The new Culture Secretary has said it is “impossible” to maintain the BBC under the current license fee model when she mentioned the future of the broadcaster.
Earlier this year, Michelle Donelan’s predecessor Nadine Dorries announced that license fees would be frozen at £159 for the next two years until April 2024 – but said she wanted to find a financial model new support before the current agreement expires in 2027 as it is “completely obsolete”.
Appearing ahead of the first ever Digital, Culture, Media and Sport (DCMS) Committee meeting on Tuesday, Ms Donelan confirmed that she would continue to review the Government on the annual fee.
She praised the BBC as part of Britain’s “social and cultural fabric”, but said “it is undeniable that royalty fees are not a long-term sustainable model in its own right”.
Referring to license fee payers as “subscribers,” she continued: “We know that because obviously, the number of subscribers is decreasing.
“There is a blip of change around the age of 75, but it is not a sustainable pattern in the long term.
“So if we want to make the BBC sustainable, we need to be honest about it and work together to make sure we protect it going forward.”
Ms Donelan highlighted how the media landscape has “changed dramatically” over the past few decades and that “consumer preferences have been amazingly enhanced”, which she feels BBC must take the lead.
When asked what she would do if the recommendation review did not change the funding model, Ms. Donelan said she thinks that outcome is “impossible”.
If we want to make the BBC sustainable, we need to be honest about it and work together to make sure we protect it going forward. And I’d love to work constructively with the BBC on that.Michelle Donelan, Culture Minister
“Unless you greatly increase the license fee per household, which will further reduce the number of people applying, I cannot understand how you can achieve those,” she said. needed numbers without adding that funding with another initiative .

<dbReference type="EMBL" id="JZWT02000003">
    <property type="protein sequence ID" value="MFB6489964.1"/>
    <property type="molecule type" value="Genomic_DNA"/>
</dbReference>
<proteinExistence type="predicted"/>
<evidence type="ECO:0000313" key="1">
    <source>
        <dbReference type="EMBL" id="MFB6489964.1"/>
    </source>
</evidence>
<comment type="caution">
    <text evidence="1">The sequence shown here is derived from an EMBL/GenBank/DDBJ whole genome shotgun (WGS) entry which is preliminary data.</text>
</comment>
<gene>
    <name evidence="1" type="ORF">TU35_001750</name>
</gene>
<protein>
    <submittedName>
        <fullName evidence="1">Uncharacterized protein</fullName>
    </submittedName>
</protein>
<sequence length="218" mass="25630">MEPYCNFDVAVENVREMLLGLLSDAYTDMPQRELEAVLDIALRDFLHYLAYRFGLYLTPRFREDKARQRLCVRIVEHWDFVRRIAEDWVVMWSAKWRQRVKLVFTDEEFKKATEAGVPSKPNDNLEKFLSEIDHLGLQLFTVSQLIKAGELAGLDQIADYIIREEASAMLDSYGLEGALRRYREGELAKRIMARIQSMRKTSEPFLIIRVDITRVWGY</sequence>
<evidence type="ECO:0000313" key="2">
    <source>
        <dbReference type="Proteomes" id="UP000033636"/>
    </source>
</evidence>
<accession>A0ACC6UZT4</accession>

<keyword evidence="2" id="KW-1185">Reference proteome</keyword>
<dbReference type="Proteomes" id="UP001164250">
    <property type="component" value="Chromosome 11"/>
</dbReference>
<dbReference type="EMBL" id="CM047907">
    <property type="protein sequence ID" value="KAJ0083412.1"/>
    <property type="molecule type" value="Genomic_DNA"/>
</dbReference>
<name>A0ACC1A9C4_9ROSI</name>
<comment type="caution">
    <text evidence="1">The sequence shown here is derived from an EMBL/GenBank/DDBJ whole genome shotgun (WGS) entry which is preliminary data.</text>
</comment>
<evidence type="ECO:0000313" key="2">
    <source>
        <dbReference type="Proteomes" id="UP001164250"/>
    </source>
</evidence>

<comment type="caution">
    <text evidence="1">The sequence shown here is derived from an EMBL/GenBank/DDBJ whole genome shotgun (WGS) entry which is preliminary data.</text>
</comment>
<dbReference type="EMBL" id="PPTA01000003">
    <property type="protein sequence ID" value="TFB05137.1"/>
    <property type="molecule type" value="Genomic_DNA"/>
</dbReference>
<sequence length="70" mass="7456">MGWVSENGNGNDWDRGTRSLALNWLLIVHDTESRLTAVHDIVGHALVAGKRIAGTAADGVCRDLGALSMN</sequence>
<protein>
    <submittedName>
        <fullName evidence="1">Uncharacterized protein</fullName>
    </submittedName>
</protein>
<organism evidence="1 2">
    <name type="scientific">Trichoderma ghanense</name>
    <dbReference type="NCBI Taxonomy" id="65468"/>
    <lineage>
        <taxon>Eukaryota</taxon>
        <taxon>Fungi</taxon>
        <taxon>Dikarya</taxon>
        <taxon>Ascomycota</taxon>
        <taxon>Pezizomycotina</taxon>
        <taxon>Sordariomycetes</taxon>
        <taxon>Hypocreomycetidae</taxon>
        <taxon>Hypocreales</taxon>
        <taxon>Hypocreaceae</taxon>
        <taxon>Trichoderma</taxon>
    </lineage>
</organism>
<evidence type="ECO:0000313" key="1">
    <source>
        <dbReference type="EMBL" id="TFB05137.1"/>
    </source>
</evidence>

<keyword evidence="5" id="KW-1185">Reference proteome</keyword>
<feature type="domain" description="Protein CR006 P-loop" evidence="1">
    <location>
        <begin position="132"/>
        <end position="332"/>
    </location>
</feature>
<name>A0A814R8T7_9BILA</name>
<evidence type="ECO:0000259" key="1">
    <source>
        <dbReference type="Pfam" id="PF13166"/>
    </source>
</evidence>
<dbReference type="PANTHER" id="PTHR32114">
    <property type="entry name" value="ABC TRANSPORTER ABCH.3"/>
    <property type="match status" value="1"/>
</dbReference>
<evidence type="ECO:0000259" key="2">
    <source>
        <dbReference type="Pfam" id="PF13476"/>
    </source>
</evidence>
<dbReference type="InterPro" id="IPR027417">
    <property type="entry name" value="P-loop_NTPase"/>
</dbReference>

“So the answer can’t be simply to keep paying license fees if we want to protect the BBC, which I think we should.”
The culture secretary admits a license fee review has yet to be done, but assures it will be “evidence-based” in its research.
In recent months, the BBC has announced a series of changes and cuts as part of a new strategy to create a “modern, digitally-led” broadcaster.
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Among the proposals, the group recently said it plans to cut back on local radio stations and ask them to share more content and broadcast less programming specific to their region.
The proposals confirmed by the broadcaster include the loss of 48 jobs in local staff in the UK, for a total reduction of 2%.
The plans have drawn criticism from figures including Culture Secretary Julia Lopez and 90 Labor leaders from the UK, who have written to BBC director general Tim Davie asking him to rethink the plans. change.
During the DCMS meeting, Ms Donelan said she understood why the cuts were being made but she was “disappointed” that the Government was not informed about them in advance.
“I think there are two disappointing things about this, it is clearly the decision and we know that many members of parliament have expressed their concerns on behalf of locals regarding this decision and the decision has been made. next in Northern Ireland,” she said.
“But also the way it was handled because, I think, they’d better approach us first and talk about it.”
She continued: “They are completely editorially independent and we will not refute their decision, but I think working constructively and together is always the best approach and certainly the best approach. the way I want to do it.
“I wrote to the BBC about this and they realized that in the future they would adopt that approach.”
The culture secretary said she wasn’t sure if they would revisit the issue, adding: “But I think they realize it could have been handled in a better way and they clearly realize the level of concern they have. concerns of members of Congress and members of the Public.”
Last week, the BBC’s country director, Rhodri Talfan Davies, defended the cuts to local radio services as needed to “catch up with how audiences are changing”.
He told the DCMS Commission that the total amount being diverted out of local radio came to around £11m, with around £4m of that being reinvested in BBC Sounds and podcasting.
https://www.independent.ie/entertainment/impossible-to-sustain-bbc-on-current-licence-fee-model-culture-secretary-says-42200276.html Unable to sustain BBC with current license fee model, says Culture Secretary